John Lance, a police officer for the City of Camden, New Jersey, was injured on May 10, 2004 in a work-related motor vehicle accident. He received medical and temporary disability benefits in workers’ compensation. However, he alleged that his workers’ compensation benefits were improperly terminated in October 2005.
On June 12, 2004, about a month later, Lance was directed to appear at police headquarters for a drug test. He appeared and was given documents pertaining to the drug test. He stated that he was unable to understand the documents and requested assistance. When told he had to sign the documents, he refused and the test session was terminated. The City then served disciplinary charges against Lance seeking his termination for failure to undergo the City’s drug test.
The City conducted hearings on the disciplinary charges in November 2005 and January 2006. Lance claimed that he was not able to defend himself at the hearing because of cognitive impairments which were exacerbated by his inability to obtain medical treatment after the termination of his workers’ compensation benefits.
On January 23, 2006, the hearing officer issued a report recommending termination of Lance’s employment. The City proceeded to discharge Lance. Around the same time, hearings continued in the Division of Workers’ Compensation, and Lance prevailed in his claim for continued temporary and medical benefits. Ultimately, the City paid $189,892 in temporary disability benefits and $65,220 in medical benefits. Plaintiff also received an accidental disability pension, which would pay him two thirds of his salary free of federal taxes, and free of state taxes until age 65.
Following his termination, Lance sued and claimed that the City violated his right against unreasonable searches and seizures by making him submit to a drug test. He further claimed that the City retaliated against him for successfully obtaining workers’ compensation benefits and retaliated against him by delaying payment of his temporary disability benefits. The trial court dismissed all of plaintiff’s claims and Lance appealed.
The Appellate Court rejected plaintiff’s employment discrimination claim:
While plaintiff alleged that he did not understand ‘what was going on’ when he appeared for the test, he provided no affidavit or certification supporting that allegation. A police officer who unjustifiably refuses to comply with an order requiring that he undergo a drug test cannot be said to be performing his job in a manner that met the employer’s reasonable expectations. Plaintiff provided no evidence showing that his refusal to submit to the test was medically justified.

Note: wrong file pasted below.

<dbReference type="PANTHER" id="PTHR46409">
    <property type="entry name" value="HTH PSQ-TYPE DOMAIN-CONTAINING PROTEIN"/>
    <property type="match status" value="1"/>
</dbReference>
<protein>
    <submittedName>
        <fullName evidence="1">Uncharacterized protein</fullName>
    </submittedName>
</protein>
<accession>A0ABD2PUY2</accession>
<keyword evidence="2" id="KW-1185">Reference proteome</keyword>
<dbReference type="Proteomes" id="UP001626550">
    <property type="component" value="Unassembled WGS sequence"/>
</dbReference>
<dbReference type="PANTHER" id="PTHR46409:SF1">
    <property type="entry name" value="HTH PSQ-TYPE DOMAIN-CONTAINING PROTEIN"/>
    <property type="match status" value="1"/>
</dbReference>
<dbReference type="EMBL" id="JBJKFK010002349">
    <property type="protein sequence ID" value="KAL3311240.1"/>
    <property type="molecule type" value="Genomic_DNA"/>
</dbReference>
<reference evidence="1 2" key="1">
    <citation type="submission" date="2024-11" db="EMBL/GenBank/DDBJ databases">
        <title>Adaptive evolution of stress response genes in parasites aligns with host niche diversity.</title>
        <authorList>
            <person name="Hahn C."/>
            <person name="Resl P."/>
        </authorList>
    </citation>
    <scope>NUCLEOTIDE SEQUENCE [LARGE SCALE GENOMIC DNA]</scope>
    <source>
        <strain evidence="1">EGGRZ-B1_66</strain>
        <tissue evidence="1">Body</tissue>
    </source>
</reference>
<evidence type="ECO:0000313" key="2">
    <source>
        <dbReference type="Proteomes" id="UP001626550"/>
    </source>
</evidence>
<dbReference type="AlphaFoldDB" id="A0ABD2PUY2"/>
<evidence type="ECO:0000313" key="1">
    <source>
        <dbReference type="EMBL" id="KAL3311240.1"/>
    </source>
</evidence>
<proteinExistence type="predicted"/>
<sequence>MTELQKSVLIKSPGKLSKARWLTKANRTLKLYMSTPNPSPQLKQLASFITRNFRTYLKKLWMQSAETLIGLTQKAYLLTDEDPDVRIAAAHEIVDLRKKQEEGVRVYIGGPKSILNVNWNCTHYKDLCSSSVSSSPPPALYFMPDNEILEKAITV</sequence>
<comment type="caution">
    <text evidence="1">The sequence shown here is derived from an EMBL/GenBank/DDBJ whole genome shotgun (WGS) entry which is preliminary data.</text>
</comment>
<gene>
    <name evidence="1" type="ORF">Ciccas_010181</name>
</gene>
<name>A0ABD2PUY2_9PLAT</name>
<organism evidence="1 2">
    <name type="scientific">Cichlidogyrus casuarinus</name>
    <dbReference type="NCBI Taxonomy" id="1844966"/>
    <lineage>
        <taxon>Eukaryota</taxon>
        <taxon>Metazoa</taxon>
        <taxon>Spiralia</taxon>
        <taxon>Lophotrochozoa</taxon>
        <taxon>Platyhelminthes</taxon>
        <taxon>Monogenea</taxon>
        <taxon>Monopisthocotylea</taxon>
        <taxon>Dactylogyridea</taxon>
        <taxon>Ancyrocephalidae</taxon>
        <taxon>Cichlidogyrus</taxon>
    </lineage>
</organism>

As for the claim for retaliation due to the filing of a workers’ compensation claim, the Court acknowledged that there is a cause of action in New Jersey for retaliatory discharge for seeking workers’ compensation benefits. In this case Lance contended that the City unlawfully retaliated against him for seeking workers’ compensation benefits by delaying payment of his temporary disability benefits. “The trial court correctly ruled that this claim should be pursued in the compensation case pending before the Division of Workers’ Compensation, in which plaintiff was seeking additional disability benefits.”
Regarding plaintiff’s charge that he was wrongfully terminated for successfully obtaining workers’ compensation benefits, the court said that Lance failed to offer any proof on this count. “Plaintiff presented no evidence from which a fact-finder could conclude that the City ordered the test or discharged plaintiff because he obtained workers’ compensation benefits.”
This case can be found at Lance v. City of Camden, A-3157-11T3 (App.Div.April 18, 2013).
This blog article was researched and written by John H. Geaney, a member of the executive committee and equity partner at the law firm of Capehart Scatchard. The content of the this article is intended to provide general information on the topic presented, and is offered with the understanding that the author is not rendering any legal or professional services or advice. This article is not a substitute for legal advice. Should you require such services, retain competent legal counsel.